Life is Feudal First Impressions, A Medieval Adventure Awaits

If like me you’ve been dreaming of experiencing a realistic world set in the medieval ages, then you must have been keeping an eye out for Life is Feudal. This massively multiplayer game takes over the winning recipe of Bitbox's first sandbox role-playing game, Life Is Feudal: Your Own, a title that made its way in the top 10 Steam games, selling 380,000 within two weeks of its release. But where Your Own’s servers could only accommodate a maximum of 64 players, the MMO has continents with a capacity of 10,000 players, or even more.

Like any good multiplayer, the game begins with the creation of a character. Immediately, things are clear: we are in a pure medieval world, so do not look for magicians or exotic races. Here you’ll only have humans of different ethnicities, and stats will be based off reality. Strength, for example, increases the amount of objects the character can carry, while intelligence increases the speed at which the character learns skills. In addition, skill points are to be divided between craft skills and combat skills which, are all important in this world. The customization, while nothing to brag about, does a great job at assisting the immersion.
Once your character is created and a name is chosen, you will find yourself on the edge of a river where a tutorial explains the basics of the game. As always, in the beginning, everything is simple. The game’s controls are not any different from what you are probably used to, allowing your character to move using either the direction keys, the WASD keys. The character can also jump, run and crouch. You are then given an outfit, the opportunity to discover the interface of equipment and inventory management. The latter is rather nice, represented in the form of a large window, like a bag in which the objects are put in bulk and organized by sliding / depositing.

Eager to give crafting a try, I quickly gather a branch, flint stones and wild plant fibers to make my first axe. The branch is easily retrievable on any tree, without any tools, while the fibers and flint are found lying about. Once these are gathered, simply follow the instructions to create the axe. I promptly use mine to take down a tree and spend about an hour trying to get some decent meat for my character.

Speaking of, the combat is realistic and does a great job at integrating the direction of the attack as well as the power of the blow, depending on the movement of the character before the attack. This is clearly far from obvious to master, especially since there is nothing to train and the creatures you can test your skill against will not be allowing you the leisure of using them as punchbags. You can expect PvP battles to be just as challenging. And the presence of PvP is rather heavy in Life is Feudal. As you progress, it will even be possible to create siege weapons to take down the villages of other players, which is something to look forward to.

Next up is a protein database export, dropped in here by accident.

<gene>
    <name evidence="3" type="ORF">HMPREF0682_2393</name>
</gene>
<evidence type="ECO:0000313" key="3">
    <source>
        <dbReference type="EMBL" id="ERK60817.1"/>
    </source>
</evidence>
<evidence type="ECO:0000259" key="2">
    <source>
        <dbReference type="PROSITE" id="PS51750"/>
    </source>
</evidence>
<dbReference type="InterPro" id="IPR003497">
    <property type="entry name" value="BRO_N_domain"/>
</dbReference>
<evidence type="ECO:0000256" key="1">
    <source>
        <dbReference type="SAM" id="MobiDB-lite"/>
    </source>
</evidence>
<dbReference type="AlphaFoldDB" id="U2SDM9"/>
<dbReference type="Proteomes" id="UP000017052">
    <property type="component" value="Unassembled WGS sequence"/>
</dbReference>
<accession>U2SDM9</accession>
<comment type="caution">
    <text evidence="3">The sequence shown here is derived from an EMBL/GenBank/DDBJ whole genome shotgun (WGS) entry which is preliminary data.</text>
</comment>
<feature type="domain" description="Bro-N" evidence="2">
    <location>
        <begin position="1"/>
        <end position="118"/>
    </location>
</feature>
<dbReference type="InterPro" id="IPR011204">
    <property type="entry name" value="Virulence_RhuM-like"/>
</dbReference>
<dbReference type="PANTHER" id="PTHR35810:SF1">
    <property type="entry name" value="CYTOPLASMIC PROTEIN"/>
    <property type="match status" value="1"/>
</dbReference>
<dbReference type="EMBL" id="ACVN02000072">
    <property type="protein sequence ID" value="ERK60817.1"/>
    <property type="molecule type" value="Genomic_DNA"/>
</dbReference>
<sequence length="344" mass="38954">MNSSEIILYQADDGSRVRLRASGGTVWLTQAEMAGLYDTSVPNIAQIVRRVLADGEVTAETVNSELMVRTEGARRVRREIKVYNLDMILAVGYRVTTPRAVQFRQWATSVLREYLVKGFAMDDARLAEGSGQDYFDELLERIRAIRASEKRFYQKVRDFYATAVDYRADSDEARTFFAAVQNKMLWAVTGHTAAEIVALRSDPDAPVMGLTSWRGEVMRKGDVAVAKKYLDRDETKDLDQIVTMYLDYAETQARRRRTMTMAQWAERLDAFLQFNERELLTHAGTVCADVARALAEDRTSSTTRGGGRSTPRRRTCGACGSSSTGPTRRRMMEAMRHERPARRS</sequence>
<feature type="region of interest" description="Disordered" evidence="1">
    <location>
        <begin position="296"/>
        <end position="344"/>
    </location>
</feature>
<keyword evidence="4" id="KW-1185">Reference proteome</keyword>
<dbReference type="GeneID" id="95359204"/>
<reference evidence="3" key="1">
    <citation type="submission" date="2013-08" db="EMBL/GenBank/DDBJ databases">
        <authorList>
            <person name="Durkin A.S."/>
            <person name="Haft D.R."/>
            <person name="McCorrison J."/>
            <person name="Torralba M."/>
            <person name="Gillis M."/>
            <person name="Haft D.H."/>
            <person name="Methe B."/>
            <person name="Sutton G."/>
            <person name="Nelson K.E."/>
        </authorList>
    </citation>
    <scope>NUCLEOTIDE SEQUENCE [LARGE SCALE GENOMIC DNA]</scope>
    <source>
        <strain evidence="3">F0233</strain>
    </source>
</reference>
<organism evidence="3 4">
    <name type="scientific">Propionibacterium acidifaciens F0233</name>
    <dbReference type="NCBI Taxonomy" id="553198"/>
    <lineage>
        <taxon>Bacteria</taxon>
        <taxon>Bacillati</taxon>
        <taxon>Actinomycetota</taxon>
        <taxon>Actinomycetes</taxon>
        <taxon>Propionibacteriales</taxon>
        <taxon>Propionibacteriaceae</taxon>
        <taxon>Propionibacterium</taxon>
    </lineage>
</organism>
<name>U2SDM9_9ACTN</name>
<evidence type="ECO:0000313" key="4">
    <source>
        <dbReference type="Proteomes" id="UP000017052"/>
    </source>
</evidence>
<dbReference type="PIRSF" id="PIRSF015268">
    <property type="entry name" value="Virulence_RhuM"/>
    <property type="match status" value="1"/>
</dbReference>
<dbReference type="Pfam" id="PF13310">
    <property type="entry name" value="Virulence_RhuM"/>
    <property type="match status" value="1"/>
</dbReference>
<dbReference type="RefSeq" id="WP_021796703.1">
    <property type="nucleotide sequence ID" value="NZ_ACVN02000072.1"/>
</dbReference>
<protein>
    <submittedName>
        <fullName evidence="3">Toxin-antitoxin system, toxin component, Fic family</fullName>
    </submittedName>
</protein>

As for building, even something as simple as a cabin takes a lot of work. Indeed, Bitbox intends to keep things as close to reality as possible. Thus, the first step involves flattening the field where you intend to build your home. Once this foundation created, you will need to carry boards and beams over to the location, which involves a lot of walking back and forth. Amusing anecdote, I got lost a bunch of times as I looked for the area where I was building my cabin, mostly due to the fact that the map lacks coordinates. But soon enough I started recognising landmarks, and even used screenshots to move about more accurately. It doesn't take me long either to meet a few players I happen to get along with, and we decide to build a village together.
If I had to voices concerns for this game, it would be that it is a dreadfully long road to level your skills and that they are penalized when you die. The concept here requires to create the same objects again and again. Regardless of the path you choose, you will need to progress by using the skills and therefore perform the same actions in a loop. Furthermore, you would need materials to level these skills. And gathering them is no easy task either with all the dangers that you could run into and that could make you lose skill levels. Thankfully, this is somewhat balanced out with an alignment system. The more crimes you commit, the more skills you will lose. Alternatively, it also means that if you do not commit crimes, your death penalty will be negligible.


Life of Feudal is clearly not a game to be taken lightly. Without a defined class, it offers great freedom, which is as much a good thing as a bad thing. The system of assigning points to skills and stats gives the opportunity to do what one wants but the hardcore side resulting in hard penalties after a death is not something that will please everyone, and is likely to put off many players. While I myself am fine with this challenge, should the developers wish to reach a larger audience, they might want to introduce a server without this penalty. Regardless, Life is Feudal is an outstanding game that deserves a try at least.









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